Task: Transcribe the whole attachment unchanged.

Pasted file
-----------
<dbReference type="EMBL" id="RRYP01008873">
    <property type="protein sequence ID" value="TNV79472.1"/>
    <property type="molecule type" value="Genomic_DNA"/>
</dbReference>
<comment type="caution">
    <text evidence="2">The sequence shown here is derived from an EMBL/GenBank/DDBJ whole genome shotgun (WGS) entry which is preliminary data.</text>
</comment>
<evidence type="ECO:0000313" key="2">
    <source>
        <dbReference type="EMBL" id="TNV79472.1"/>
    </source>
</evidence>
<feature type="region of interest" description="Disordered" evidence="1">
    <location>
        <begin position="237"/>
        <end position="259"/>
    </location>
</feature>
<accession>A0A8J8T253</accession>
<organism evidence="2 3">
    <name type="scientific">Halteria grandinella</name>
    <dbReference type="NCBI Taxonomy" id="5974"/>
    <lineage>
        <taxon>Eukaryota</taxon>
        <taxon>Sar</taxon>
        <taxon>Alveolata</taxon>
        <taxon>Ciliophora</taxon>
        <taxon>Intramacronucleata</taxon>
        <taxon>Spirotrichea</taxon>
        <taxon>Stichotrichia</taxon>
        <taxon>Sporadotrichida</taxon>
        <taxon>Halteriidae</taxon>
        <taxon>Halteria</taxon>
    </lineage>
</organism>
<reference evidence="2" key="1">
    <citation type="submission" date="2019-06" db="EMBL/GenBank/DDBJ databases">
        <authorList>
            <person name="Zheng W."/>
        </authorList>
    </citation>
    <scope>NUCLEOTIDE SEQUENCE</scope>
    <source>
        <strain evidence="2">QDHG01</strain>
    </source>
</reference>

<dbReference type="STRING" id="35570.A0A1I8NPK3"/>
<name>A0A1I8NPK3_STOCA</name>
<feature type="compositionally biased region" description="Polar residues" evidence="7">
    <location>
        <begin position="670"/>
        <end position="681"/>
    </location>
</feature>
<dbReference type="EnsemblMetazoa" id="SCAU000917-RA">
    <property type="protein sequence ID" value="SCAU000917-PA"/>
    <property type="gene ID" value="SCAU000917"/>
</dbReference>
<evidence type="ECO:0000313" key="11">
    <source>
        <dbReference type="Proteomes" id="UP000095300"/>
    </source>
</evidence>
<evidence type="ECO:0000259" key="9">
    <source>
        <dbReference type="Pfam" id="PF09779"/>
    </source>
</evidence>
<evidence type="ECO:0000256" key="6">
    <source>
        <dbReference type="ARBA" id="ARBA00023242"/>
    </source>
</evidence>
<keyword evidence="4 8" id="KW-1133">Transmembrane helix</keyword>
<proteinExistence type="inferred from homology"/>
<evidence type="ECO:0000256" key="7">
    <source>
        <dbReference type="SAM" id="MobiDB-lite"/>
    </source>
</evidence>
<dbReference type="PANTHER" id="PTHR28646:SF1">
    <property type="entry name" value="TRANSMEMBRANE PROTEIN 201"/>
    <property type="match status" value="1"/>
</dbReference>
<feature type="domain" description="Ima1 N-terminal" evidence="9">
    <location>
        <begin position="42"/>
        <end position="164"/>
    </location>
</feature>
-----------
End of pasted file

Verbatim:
<dbReference type="EMBL" id="RRYP01008873">
    <property type="protein sequence ID" value="TNV79472.1"/>
    <property type="molecule type" value="Genomic_DNA"/>
</dbReference>
<comment type="caution">
    <text evidence="2">The sequence shown here is derived from an EMBL/GenBank/DDBJ whole genome shotgun (WGS) entry which is preliminary data.</text>
</comment>
<evidence type="ECO:0000313" key="2">
    <source>
        <dbReference type="EMBL" id="TNV79472.1"/>
    </source>
</evidence>
<feature type="region of interest" description="Disordered" evidence="1">
    <location>
        <begin position="237"/>
        <end position="259"/>
    </location>
</feature>
<accession>A0A8J8T253</accession>
<organism evidence="2 3">
    <name type="scientific">Halteria grandinella</name>
    <dbReference type="NCBI Taxonomy" id="5974"/>
    <lineage>
        <taxon>Eukaryota</taxon>
        <taxon>Sar</taxon>
        <taxon>Alveolata</taxon>
        <taxon>Ciliophora</taxon>
        <taxon>Intramacronucleata</taxon>
        <taxon>Spirotrichea</taxon>
        <taxon>Stichotrichia</taxon>
        <taxon>Sporadotrichida</taxon>
        <taxon>Halteriidae</taxon>
        <taxon>Halteria</taxon>
    </lineage>
</organism>
<reference evidence="2" key="1">
    <citation type="submission" date="2019-06" db="EMBL/GenBank/DDBJ databases">
        <authorList>
            <person name="Zheng W."/>
        </authorList>
    </citation>
    <scope>NUCLEOTIDE SEQUENCE</scope>
    <source>
        <strain evidence="2">QDHG01</strain>
    </source>
</reference>

<dbReference type="STRING" id="35570.A0A1I8NPK3"/>
<name>A0A1I8NPK3_STOCA</name>
<feature type="compositionally biased region" description="Polar residues" evidence="7">
    <location>
        <begin position="670"/>
        <end position="681"/>
    </location>
</feature>
<dbReference type="EnsemblMetazoa" id="SCAU000917-RA">
    <property type="protein sequence ID" value="SCAU000917-PA"/>
    <property type="gene ID" value="SCAU000917"/>
</dbReference>
<evidence type="ECO:0000313" key="11">
    <source>
        <dbReference type="Proteomes" id="UP000095300"/>
    </source>
</evidence>
<evidence type="ECO:0000259" key="9">
    <source>
        <dbReference type="Pfam" id="PF09779"/>
    </source>
</evidence>
<evidence type="ECO:0000256" key="6">
    <source>
        <dbReference type="ARBA" id="ARBA00023242"/>
    </source>
</evidence>
<keyword evidence="4 8" id="KW-1133">Transmembrane helix</keyword>
<proteinExistence type="inferred from homology"/>
<evidence type="ECO:0000256" key="7">
    <source>
        <dbReference type="SAM" id="MobiDB-lite"/>
    </source>
</evidence>
<dbReference type="PANTHER" id="PTHR28646:SF1">
    <property type="entry name" value="TRANSMEMBRANE PROTEIN 201"/>
    <property type="match status" value="1"/>
</dbReference>
<feature type="domain" description="Ima1 N-terminal" evidence="9">
    <location>
        <begin position="42"/>
        <end position="164"/>
    </location>
</feature>